Why is Your Baby Crying?
There are many reasons why babies cry and it’s sometimes very challenging to know why your baby might be crying. If you have a fussy baby, it often takes some detective work to figure out why. I have put together a checklist to help parents with that task. This post has helpful tips and suggestions, as well as additional recommended products that many parents find helpful in calming a fussy baby.
*Disclaimer – The information in the post is for educational purposes only. It is not intended to be medical advice. Please make sure that you talk with your baby’s doctor if she seems to be crying excessively. Always check with your health care practitioner before giving your baby supplements, medications or remedies.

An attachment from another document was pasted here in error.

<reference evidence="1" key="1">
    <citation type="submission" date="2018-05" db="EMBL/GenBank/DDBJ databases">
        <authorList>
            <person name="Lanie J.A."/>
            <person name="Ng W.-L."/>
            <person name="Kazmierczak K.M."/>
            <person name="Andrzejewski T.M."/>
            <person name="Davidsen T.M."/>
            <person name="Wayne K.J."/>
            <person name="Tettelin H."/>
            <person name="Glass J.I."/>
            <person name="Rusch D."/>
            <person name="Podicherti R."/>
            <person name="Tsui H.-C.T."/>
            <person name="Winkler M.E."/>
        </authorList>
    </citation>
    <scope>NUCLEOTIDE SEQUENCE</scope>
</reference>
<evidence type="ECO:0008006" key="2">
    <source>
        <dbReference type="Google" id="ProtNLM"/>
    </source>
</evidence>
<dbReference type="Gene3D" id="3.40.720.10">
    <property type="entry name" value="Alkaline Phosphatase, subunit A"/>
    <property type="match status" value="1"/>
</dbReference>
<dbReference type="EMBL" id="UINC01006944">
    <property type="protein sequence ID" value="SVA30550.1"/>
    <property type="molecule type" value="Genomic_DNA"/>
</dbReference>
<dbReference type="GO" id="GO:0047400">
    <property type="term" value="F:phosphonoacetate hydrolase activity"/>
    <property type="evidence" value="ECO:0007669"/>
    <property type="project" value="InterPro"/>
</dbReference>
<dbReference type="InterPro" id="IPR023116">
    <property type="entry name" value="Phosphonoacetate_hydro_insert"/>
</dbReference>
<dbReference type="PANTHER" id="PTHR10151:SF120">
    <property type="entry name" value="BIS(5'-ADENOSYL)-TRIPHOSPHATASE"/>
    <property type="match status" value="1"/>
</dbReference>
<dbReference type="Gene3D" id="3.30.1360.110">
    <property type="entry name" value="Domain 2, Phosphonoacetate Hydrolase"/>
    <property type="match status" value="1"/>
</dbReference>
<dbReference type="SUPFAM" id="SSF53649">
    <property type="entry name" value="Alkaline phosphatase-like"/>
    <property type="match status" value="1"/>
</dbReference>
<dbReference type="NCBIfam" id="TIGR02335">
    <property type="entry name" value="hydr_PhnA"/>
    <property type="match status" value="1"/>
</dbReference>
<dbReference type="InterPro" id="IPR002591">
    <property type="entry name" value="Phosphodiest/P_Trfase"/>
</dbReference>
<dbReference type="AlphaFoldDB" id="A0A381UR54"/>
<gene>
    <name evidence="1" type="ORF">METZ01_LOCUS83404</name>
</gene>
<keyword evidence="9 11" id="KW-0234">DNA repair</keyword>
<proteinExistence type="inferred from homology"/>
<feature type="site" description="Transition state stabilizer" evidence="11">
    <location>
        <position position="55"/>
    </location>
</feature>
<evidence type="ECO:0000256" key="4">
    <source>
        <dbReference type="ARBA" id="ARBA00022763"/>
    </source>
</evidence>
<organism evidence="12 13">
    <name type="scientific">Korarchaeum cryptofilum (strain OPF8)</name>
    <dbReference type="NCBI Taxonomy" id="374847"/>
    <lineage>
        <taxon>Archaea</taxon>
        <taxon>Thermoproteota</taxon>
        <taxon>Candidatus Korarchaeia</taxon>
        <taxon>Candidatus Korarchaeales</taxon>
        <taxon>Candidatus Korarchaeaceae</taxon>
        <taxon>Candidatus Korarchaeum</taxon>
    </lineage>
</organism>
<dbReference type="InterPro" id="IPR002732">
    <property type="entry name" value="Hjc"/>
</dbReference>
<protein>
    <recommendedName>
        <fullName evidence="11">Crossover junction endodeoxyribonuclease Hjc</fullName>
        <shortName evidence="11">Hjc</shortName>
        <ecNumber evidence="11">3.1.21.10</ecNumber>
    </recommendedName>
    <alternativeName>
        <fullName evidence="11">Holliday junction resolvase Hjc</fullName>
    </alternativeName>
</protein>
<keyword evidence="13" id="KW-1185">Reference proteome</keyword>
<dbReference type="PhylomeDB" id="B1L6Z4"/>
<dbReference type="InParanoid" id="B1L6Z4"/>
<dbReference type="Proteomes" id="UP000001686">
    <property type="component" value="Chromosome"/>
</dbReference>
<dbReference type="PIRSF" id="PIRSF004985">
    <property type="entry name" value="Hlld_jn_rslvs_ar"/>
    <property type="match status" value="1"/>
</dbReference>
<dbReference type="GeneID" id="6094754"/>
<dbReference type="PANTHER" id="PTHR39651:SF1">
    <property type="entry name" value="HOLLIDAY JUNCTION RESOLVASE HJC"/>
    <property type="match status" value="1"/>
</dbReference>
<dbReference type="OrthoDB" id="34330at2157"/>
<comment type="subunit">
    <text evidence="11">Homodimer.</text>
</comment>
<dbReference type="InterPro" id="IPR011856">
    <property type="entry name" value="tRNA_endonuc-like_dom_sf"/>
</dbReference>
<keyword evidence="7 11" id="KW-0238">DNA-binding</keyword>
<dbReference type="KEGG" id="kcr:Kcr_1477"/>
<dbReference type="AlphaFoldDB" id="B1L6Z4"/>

Have you discovered any natural solutions for infant reflux that you are willing to share? Leave a comment. Thank you!
2 thoughts on “Natural Remedies for Infant Reflux”
Our baby had bad painful reflux and we had her on Zantac and it made her super constipated, after stopping it we use Babies magic tea as needed and helps her so much. It helps her poop a few hrs after she takes it, if super fussy at night it helps relax her and she sleeps good. This has been a life saver! Wish we knew about it her first weeks of life when she had terrible gas pains!
Thanks for your comment, Angela! I have also heard really great things about Baby Magic Tea. I have included the link for that tea as well in my post. So glad to hear that it helped your baby!